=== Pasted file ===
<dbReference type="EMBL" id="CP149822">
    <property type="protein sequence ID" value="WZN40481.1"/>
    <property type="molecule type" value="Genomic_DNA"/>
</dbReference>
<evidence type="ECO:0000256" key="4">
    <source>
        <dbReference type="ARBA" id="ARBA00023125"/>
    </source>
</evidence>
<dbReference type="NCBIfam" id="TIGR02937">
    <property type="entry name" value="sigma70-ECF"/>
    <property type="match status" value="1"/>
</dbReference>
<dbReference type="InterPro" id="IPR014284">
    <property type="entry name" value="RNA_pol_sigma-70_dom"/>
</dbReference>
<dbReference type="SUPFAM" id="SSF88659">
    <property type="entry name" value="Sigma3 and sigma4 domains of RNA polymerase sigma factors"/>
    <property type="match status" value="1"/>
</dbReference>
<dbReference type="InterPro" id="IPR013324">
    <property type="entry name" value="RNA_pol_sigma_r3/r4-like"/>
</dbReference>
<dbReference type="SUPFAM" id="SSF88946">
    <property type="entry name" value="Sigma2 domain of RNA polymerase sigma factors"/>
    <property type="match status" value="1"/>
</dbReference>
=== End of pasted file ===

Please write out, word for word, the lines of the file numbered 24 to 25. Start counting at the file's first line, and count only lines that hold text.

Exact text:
<dbReference type="SUPFAM" id="SSF88946">
    <property type="entry name" value="Sigma2 domain of RNA polymerase sigma factors"/>